Isaiah 32 A Reign Of Righteousness And Peace.
Isaiah spoke of the hope he had in a king who would reign in righteousness. There were precious few in Israel’s history who would qualify, much less princes who would rule with justice. This was a Messianic hope to be sure, echoing the words of Psalm 45. There was this hope in a King who would be addressed as God, who would rule with a scepter of righteousness (Ps. 45:6-7, Heb. 1:8-9). Under this king there would also be princes, that is godly rulers subject to this King. The people would find refuge in this rule (v. 2 Cf. 4:6). There would be clarity with this rule-eyes seeing, and ears hearing clearly. Thus the rash would gain understanding, and even stammerers would also speak plainly (vv. 3-4 Cf. 29:18, 24; 35:5).
Truth clear and right, would reverse false assessments of people – fools, misers, the wicked, and blasphemers. Those who lied to oppress the poor and needy would be exposed (vv. 5-7 Cf. Prov. 24:7-9; Jer. 5:26-28; Mic. 7:3). “But a generous man devises generous things, and by generosity he shall stand” (v. 8). So the contrast is simple-the wicked deceivers will not stand, but the generous righteous will. Isaiah puts particular focus on complacent women, who were at ease with their wine (vv. 9-10 Cf. 47:8; Amos 6:1; Zeph. 2:15). They ought rather to tremble and gird themselves with sackcloth (v. 11). It would be a time of mourning in place of happiness.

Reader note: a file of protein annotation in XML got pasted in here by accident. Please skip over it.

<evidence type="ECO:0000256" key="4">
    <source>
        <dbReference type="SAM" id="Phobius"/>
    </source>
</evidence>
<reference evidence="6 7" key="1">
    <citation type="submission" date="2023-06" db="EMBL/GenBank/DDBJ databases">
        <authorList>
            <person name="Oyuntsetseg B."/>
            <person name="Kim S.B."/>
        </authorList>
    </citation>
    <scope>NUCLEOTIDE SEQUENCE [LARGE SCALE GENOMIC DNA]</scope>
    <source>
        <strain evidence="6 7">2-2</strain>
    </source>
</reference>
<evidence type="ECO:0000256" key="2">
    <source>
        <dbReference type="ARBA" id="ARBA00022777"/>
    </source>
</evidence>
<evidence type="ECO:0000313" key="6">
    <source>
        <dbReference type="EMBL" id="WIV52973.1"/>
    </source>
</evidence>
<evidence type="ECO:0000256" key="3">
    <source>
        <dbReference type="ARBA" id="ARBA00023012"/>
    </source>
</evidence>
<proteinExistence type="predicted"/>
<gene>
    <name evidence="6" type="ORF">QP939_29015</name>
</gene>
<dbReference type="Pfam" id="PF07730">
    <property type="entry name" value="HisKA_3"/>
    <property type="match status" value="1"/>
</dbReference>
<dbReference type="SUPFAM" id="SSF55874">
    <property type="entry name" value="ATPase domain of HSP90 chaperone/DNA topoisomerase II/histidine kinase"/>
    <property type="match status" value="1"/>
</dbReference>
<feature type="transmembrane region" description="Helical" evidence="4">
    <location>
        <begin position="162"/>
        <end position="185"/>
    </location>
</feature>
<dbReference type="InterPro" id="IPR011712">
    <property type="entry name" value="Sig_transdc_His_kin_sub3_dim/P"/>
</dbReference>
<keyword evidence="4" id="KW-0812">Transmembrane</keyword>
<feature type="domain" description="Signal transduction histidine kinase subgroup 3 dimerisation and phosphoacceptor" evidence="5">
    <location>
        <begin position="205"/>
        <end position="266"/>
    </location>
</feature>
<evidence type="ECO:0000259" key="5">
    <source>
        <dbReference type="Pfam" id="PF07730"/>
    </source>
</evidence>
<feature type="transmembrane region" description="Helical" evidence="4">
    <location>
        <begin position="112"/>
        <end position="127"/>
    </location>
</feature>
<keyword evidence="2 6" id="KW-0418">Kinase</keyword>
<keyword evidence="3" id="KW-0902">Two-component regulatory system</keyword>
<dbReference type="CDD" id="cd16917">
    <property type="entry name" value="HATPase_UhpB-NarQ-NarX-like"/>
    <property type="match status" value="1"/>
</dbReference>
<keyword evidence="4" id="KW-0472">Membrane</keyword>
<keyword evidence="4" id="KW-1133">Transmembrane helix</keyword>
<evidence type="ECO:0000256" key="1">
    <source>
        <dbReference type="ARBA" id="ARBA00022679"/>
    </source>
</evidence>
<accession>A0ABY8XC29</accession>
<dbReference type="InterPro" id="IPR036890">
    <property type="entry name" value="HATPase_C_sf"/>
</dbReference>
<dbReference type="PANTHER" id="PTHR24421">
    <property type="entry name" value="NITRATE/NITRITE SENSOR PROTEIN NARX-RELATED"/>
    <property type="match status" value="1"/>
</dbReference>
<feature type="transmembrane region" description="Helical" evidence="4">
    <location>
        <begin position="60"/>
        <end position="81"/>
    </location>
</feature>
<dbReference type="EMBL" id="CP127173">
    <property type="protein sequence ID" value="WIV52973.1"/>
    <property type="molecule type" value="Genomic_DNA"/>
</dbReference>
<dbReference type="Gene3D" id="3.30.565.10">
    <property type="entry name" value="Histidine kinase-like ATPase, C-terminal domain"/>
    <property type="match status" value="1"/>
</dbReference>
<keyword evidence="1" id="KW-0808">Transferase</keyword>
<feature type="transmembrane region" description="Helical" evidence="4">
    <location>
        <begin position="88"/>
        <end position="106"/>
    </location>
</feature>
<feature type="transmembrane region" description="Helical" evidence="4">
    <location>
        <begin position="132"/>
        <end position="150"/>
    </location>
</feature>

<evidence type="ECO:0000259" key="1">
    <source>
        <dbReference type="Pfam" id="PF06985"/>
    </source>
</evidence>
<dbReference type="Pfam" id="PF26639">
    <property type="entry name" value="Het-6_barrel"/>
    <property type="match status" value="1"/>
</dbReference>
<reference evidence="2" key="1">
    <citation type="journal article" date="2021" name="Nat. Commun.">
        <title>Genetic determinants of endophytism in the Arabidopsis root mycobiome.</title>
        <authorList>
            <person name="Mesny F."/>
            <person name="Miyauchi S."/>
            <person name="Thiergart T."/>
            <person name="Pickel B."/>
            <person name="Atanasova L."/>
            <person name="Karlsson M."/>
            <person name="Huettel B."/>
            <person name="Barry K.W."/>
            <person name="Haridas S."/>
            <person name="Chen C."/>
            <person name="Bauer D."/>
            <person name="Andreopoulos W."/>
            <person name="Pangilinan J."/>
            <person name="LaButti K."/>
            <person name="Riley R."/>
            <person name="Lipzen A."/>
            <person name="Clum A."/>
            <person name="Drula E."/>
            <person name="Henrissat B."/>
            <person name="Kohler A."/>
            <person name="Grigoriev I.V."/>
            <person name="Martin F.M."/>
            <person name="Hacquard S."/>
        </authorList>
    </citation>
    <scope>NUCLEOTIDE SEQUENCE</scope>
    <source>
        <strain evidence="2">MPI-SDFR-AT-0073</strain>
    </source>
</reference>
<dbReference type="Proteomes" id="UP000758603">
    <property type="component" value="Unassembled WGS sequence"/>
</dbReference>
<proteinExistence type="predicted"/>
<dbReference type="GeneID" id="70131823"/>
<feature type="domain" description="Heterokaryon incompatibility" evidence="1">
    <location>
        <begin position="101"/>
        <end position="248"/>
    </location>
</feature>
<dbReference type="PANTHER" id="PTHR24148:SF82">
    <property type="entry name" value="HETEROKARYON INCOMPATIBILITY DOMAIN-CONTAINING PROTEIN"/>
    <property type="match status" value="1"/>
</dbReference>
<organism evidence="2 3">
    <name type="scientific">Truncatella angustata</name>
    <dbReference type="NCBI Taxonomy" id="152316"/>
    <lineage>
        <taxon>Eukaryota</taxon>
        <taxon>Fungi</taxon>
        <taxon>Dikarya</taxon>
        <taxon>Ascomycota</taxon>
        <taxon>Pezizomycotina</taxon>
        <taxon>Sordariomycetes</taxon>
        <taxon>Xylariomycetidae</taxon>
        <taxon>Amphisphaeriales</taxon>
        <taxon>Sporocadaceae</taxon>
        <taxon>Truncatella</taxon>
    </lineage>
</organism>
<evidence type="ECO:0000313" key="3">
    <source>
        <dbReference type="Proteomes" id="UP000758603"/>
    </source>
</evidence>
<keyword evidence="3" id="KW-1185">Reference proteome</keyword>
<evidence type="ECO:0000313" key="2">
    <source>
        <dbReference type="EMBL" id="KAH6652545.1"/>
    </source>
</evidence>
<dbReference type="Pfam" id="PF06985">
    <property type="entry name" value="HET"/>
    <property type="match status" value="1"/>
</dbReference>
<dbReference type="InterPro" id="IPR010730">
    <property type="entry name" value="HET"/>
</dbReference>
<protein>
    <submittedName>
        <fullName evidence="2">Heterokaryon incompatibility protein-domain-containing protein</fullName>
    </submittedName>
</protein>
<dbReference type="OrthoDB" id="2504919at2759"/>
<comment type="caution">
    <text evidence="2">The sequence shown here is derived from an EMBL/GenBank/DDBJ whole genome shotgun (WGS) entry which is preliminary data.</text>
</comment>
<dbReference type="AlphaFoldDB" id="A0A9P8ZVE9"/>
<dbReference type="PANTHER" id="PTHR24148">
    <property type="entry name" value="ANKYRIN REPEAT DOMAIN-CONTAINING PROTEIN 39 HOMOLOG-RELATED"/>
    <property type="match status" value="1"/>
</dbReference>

It the place of the vine there would be thorns and briers (vv. 12-13 Cf. 7:23-25; 22:2; Hos. 9:6). Places would be deserted (v. 14 Cf. 27:10). This would all take place until the Spirit is poured out from “on high, and the wilderness becomes a fruitful field, and the fruitful field as a forest” (v. 15 Cf. 11:2; 29:17; Ps. 107:35; Ezek. 39:29; Joel 2:28). Mourning always precedes revival, an acknowledgement of sin as the first signs of God’s Spirit moving upon his people, and the fruits of blessing follow. “Then justice will dwell in the wilderness, and righteousness remain in the fruitful field. The work of righteousness will be peace, and the effect of righteousness, quietness and assurance forever” (vv. 16-17).
The promise of Messiah is one of peace, but one that comes through the gospel of repentance and faith (Cf. 2:4; Ps. 119:165; Rom. 14:17). “Now the fruit of righteousness is sown in peace by those who make peace” (Js. 3:18). The LORD’s people will “dwell in a peaceful habitation, in secure dwellings, and in quiet resting places” (v. 18 Cf. 11:10; 14:3; 30:15; Hos. 2:18-23; Zech. 2:5; 3:10). Humiliation will give way to blessing. Those will be blessed who sow righteousness where water flows, and this seed can grow in fields plowed deep (vv. 19-20). “The LORD will cause His glorious voice to be heard” (30:30a Cf. vv. 23-24). “Cast your bread upon the waters, for you will find it after many days” (Eccl. 11:1).